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The year that was: property

The year that was: property

The dream of a home among the gum trees is always a hot topic and 2017 was no exception with inter-generational warfare, downsizing initiatives and lending restrictions keeping bricks and mortar in the headlines. 

We began the year with ING head of Treasury Michael Witts saying house price growth in Sydney and Melbourne is not sustainable.

This argument continued the whole year through, with even the father of the smashed avocado debate, Bernard Salt himself, arguing that Sydney prices “can’t keep going up” in November.

However, investors took a hit in March when the Australian Prudential Regulation Authority (APRA) directed all authorised deposit-taking institutions (ADIs) to limit the flow of new interest-only lending to 30 per cent of all new residential loans, while also instructing ADIs to keep investor lending to beneath 10 per cent growth.


AMP’s Shane Oliver said the measures should have come a year earlier, arguing: “Going into the second half of last year [2016], we needed another round of announcements and macroprudential controls to make sure that investors continue to remain more cautious but unfortunately through the second half of last year, it was all forgotten about and now it’s hotted up again.”

A lot of discussion was about whether Australian property price gains were slowing, increasing, crashing or even a bubble.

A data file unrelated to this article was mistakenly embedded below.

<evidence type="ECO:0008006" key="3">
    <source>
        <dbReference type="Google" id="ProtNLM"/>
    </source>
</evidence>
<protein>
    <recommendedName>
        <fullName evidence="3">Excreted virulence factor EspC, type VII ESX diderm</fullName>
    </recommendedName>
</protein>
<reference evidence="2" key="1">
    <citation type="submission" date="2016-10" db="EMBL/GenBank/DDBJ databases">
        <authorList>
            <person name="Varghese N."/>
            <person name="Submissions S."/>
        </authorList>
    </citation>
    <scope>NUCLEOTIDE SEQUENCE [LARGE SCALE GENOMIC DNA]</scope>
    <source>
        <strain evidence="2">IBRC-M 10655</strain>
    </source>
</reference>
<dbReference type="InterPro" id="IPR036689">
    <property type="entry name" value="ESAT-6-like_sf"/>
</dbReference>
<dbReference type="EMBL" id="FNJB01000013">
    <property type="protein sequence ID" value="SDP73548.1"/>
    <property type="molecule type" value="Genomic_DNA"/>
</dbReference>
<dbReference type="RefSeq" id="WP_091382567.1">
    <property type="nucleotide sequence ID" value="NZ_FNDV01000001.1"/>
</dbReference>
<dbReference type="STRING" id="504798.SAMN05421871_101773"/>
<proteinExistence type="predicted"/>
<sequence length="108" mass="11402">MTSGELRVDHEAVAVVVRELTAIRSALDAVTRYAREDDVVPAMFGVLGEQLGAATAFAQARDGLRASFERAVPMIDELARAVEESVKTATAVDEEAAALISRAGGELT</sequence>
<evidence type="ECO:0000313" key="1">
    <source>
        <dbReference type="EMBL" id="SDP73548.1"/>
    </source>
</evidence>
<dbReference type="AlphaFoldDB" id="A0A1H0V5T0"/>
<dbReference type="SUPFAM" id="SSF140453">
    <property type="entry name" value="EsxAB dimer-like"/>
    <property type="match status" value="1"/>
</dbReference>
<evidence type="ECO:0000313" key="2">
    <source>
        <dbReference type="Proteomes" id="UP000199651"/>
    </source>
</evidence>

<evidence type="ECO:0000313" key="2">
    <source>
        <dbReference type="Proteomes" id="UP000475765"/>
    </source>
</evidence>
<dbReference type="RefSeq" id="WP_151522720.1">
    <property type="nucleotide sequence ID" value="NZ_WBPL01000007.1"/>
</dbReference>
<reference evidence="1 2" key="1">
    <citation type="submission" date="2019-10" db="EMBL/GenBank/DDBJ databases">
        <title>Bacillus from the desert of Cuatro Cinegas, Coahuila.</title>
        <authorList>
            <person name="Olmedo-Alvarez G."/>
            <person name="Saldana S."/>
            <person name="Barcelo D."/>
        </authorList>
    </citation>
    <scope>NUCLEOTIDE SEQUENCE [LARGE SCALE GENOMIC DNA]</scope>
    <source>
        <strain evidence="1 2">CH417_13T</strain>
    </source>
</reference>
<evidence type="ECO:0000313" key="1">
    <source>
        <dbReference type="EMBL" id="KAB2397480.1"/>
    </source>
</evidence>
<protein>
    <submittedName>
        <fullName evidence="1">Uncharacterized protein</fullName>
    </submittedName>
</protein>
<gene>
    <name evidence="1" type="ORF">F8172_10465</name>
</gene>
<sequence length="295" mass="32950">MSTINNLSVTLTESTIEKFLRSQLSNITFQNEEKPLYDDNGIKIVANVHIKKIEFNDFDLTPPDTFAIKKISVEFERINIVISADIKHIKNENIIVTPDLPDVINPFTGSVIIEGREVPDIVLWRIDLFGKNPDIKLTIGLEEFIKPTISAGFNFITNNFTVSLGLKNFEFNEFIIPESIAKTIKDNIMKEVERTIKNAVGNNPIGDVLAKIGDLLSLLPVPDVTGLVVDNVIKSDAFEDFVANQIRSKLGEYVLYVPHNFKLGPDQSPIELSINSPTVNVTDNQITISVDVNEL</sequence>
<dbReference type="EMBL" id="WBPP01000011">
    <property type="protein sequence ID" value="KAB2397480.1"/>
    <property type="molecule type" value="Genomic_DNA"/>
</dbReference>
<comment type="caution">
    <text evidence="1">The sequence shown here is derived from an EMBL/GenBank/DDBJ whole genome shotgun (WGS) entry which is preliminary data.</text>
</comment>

Meanwhile, debates around housing affordability raged.

According to independent economist Saul Eslake, there is a correlation between escalating prices, falling home ownership rates and an increasing presence of property investors.

Speaking to Nest Egg in November, Mr Eslake refuted federal Treasurer Scott Morrison’s claim that investors aren’t “squeezing” first home buyers out of the market, but acknowledged that changing the attitudes of individual investors towards property was a challenge in itself.

“I don't think you can change the attitude of individuals, the — as Mr Morrison likes to say — mums and dads trying to get ahead,” Mr Eslake said.

“My response to that [characterisation] is always: those mums and dads ought to stop and ask themselves, ‘Of whom are we seeking to get ahead through property investment?’ And the answer increasingly is, as some mums and dads are starting to recognise, is their own children.”

However, parents are also effectively the fifth largest bank for young buyers. A Mozo report found that Aussie mums and dads have lent $65.3 billion to young home buyers this year.

Starr Partners CEO, Doug Driscoll said parents “often have a large amount of equity in their homes and they’re realising it might be better to support their offspring now when they most need it by releasing some of that equity, rather than leaving an inheritance down the track”.

It’s not just young Australians struggling. Mr Eslake said housing affordability poses a problem for older Australians as larger mortgages see growing numbers of retirees enter retirement with debt, while those who rent will also feel the financial bite.

At the same time, the Reserve Bank of Australia has become worried about the number of older property investors

Others have suggested rentvesting as a way into the market, or a means of downsizing while actual downsizing initiatives came into law just last month.

However, as we dip our toes into 2018, I leave you with this question: do investors have a responsibility for housing affordability and if so, how can they do it?

The year that was: property
The year that was: property
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Anonymous - This is silly. Most countries would think 3 per cent was fantastically low. Further, who measures how much economic activity is being destroyed by.......
Anonymous - What a load of rot! What is he comparing the detriment to, and how much does the GFC effects factor into his farcical calculations? ....
Anonymous - In other words, sack advisers and cut costs. It's the financial version of #me too movement.....
Anonymous - If that's after tax pay then I'm screwed.....